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To Give Impression of Quality
Many practice teams are well prepared to demonstrate the quality of their dental services in the event of a CQC inspection. It is to be hoped that patients will benefit as a result of their work to develop structured services that conform to a bigger plan. However, in terms of putting patients first we should ask if this is the ideal order of priority. Before 2011 and CQC registration, practices were more focused upon meeting patients needs and expectations than on complying with the Regulations.
Clinical and non clinical customer care is crucial to the growth of any business. If a customer does not get the service that they require they will go somewhere else. In the non-clinical aspects of the patient experience we can maintain high quality care by paying attention to:
- First impressions: The first impression sets the stage for the customer experience. The first impression can come from a phone call, an email or a visit to the practice. Make sure you reach out to patients. Introduce yourself, be positive and be willing to listen to them.
- Human contact: Email can be a convenient way to communicate with patients, but don't hide behind emails. Many patients still prefer to talk with you, so be willing to pick up the phone and return phone calls.
- Treating patients how you would like to be treated in their place: It's the 'golden rule' – do unto others as you would be done by. Be sure that you treat patients with the same respect and courtesy that you would like to encounter. When a customer leaves the practice ask yourself: “If I were treated like that, would I return?"
- Being proactive – Empathise: Don't just wait until someone asks you for help, be willing to be proactive and ask your customers how you may be of service to them.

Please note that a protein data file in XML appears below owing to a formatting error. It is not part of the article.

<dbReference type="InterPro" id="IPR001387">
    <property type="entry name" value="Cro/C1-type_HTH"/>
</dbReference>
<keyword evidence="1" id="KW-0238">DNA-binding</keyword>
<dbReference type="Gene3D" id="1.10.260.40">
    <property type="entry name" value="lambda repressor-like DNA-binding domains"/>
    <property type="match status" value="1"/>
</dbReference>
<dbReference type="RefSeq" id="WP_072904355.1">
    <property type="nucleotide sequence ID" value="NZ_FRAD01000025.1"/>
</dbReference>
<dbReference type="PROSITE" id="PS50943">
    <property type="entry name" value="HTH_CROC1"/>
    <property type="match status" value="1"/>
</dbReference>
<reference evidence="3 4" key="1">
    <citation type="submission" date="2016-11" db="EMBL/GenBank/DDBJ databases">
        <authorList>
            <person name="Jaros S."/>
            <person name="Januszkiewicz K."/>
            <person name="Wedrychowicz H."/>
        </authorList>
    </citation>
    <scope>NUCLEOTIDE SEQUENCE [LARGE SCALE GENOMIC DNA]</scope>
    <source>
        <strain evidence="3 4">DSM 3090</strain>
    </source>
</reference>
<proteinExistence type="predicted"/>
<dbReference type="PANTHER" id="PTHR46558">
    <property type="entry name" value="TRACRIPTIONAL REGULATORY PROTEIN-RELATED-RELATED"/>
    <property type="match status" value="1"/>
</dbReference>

- It's not what you say it’s the way that you say it! This is true whether it's a phone call or a conversation in person – make sure that you keep your tone friendly yet professional. We can often come across as interrupted, disturbed or angry just by the tone of our response. Always smile when responding, this will ensure that your tone comes across as pleasant and helpful.
- Be willing to find the answers to patients' questions: Patients deserve solutions to their questions and concerns and it's important to always be honest, but never say "I don't know" unless you follow it with "However, I will find out for you."
- Own Up to Mistakes: Mistakes happen. We will never be 100 per cent perfect, so always be willing to own up to your mistakes, apologise and rectify the situation. Let the customer know that you will take care of them and reassure them so that they are willing to return in the future.
Non-clinical patient care has two main functions:
- To ensure that we satisfy the patient;
- To identify and correct shortcomings in our services swiftly.
The development of quality non-clinical patient care means:
- Recognising the needs of staff and patients;
- Defining what needs to be done to meet those needs;
- Planing the procedures and services to meet the needs identified;
- Developing team skills and an understanding of both the team and the patients' needs;
- Measuring results.
All of the above should be part of the quality management processes in your practice.